Subsequent to the given sustain discharge, removing the ascending voltages applied to sustain electrodes 1025, 1020 and 1015 results in an ascending negative voltage across the gas when such electrodes become a cathode for the next alternating sustain discharge. That is, the outer most sustain electrode 1015 becomes the most negative due to the wall charge of the last discharge. This ascending negative voltage aids in the drift of the negative glow across the sustain (now acting as a cathode) electrodes 1025, 1020 and 1015, drawing the negative glow outward without requiring that additional voltages be applied to each cathode electrode.

The ability to control voltages independently allows reduced areas 1087 and 1090 to be discharged compared to the full sub-pixel area 1092. Such an embodiment of the invention allows for controllable discharge areas. It is desirable to make sustain gap 1086 between inner sustain electrode 1025 and inner scan electrode 1035 small, typically 50 to 100 microns to reduce the firing voltage of the gas. It is also desirable to make a gap 1022 between split electrodes 1020 and 1025 and a gap 1017 between split electrodes 1015 and 1020 larger, for example, 100 to 200 microns to improve the luminous efficiency of the display. Similarly, a gap 1037 between split electrodes 1035 is smaller than a gap 1042 between split electrodes 1040 and 1045.

FIG. 10 also shows varied electrode widths among the electrodes within each split electrode. It is typically desirable to minimize the widths of opaque metallic electrodes within the discharge area, to reduce the amount of light blocked by the conductor. Additionally, the narrow innermost electrodes reduce the power and brightness of setup and addressing discharges. The power applied during the sustain discharges is proportional to the electrode area, therefore wider middle and outer electrodes provide greater discharge power and therefore brightness. A compromise must be made with regard to the opaque conductor width to maximize luminous efficiency. Since less light is produced at the extremity of the discharge cell, the outermost electrode may be the widest.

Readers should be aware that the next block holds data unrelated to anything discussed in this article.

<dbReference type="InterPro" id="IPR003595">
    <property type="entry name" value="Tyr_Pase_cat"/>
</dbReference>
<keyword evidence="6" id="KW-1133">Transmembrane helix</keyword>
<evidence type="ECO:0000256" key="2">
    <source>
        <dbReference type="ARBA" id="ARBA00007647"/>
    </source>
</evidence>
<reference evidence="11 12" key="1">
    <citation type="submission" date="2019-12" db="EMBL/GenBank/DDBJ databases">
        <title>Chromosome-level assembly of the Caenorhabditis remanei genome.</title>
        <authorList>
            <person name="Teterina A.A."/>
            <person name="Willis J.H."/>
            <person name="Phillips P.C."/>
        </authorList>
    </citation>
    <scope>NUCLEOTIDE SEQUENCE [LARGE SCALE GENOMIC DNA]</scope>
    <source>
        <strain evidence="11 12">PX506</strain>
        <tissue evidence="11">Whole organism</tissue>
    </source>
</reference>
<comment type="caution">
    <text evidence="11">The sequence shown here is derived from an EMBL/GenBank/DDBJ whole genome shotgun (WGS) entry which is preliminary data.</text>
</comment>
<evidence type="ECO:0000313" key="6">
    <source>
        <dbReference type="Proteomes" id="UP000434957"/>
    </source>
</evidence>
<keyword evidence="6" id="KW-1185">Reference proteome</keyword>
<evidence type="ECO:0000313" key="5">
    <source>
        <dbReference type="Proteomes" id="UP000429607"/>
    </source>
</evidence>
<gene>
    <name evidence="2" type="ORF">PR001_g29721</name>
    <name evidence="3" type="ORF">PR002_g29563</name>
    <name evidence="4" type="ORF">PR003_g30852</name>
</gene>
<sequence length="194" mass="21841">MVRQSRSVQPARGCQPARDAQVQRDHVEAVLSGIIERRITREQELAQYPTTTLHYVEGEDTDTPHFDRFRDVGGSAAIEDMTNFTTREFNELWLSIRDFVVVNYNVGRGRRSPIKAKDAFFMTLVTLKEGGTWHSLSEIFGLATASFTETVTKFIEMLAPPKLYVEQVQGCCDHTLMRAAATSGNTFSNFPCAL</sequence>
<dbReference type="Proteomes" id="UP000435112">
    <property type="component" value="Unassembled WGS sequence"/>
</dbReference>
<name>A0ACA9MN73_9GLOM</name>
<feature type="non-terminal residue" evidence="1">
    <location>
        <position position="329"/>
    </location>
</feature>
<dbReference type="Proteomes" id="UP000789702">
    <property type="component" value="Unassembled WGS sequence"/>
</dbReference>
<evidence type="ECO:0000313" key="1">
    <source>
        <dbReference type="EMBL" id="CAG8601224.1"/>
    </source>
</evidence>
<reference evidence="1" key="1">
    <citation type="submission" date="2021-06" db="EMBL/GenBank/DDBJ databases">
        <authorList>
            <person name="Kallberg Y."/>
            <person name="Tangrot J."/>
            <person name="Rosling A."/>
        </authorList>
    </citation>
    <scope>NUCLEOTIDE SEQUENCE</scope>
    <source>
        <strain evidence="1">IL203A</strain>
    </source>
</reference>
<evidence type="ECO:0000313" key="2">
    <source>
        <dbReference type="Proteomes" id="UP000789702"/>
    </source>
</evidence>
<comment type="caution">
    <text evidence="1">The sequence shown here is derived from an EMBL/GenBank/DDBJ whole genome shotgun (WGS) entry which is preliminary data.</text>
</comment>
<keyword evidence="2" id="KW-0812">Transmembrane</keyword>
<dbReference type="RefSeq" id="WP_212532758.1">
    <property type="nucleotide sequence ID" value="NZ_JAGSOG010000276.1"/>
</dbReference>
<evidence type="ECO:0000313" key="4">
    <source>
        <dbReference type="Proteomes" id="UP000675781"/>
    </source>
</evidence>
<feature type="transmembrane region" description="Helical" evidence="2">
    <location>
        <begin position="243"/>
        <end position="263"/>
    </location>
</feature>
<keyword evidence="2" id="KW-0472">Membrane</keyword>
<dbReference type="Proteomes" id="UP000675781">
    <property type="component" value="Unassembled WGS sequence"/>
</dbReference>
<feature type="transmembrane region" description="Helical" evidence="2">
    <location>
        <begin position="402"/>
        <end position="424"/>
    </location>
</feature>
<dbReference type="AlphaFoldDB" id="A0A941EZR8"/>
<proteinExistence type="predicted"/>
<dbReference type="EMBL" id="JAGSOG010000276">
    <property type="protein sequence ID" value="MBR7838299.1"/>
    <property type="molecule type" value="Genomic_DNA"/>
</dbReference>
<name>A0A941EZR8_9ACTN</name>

As plasma displays increase in size, it is desirable to increase the size of the pixel. FIG. 10 may be expanded to include additional middle sustain electrodes 1020 in the space 1017, and including an additional matching scan electrodes in the space 1042. In this case, additional driving circuits may be added to sustain controller 1030 and scan controller 1050. Independent control of each electrode allows sufficient voltage to be applied to each electrode to allow the discharge to spread across each split electrode set. Also, independent control allows the discharge to be contained to an additional area within the sub-pixel area. For example, the additional area could be contained within sub-pixel area 1092 with area 1090 contained within the additional area and an additional sustain electrode and an additional scan electrode positioned within gaps 1017 and 1042, respectively.

For a configuration of four or more split electrodes as shown in FIG. 16, the pixel may be extended in size by adding additional scan and sustain electrodes in pairs, and applying the ascending voltage scheme as demonstrated in FIG. 13. In such an embodiment of the invention, it is contemplated that applying additional negative voltages to the sustain electrodes during the first sustain discharge could be beneficial to further draw the negative glow across the split sustain electrode set.

Referring to FIG. 11, another embodiment of the present invention comprises a PDP 1100, of which only a portion is shown. PDP 1100 generally comprises three split electrodes (sustain and scan) as compared to the two split electrodes of PDP 200 (FIG. 2). PDP 1100 comprises a middle sustain electrode 1101 placed between an inner sustain electrode 1125 and an outer sustain electrode loop 1120. Similarly, a middle scan electrode 1181 is placed between an inner scan row N electrode 1183 and an outer scan electrode loop 1180.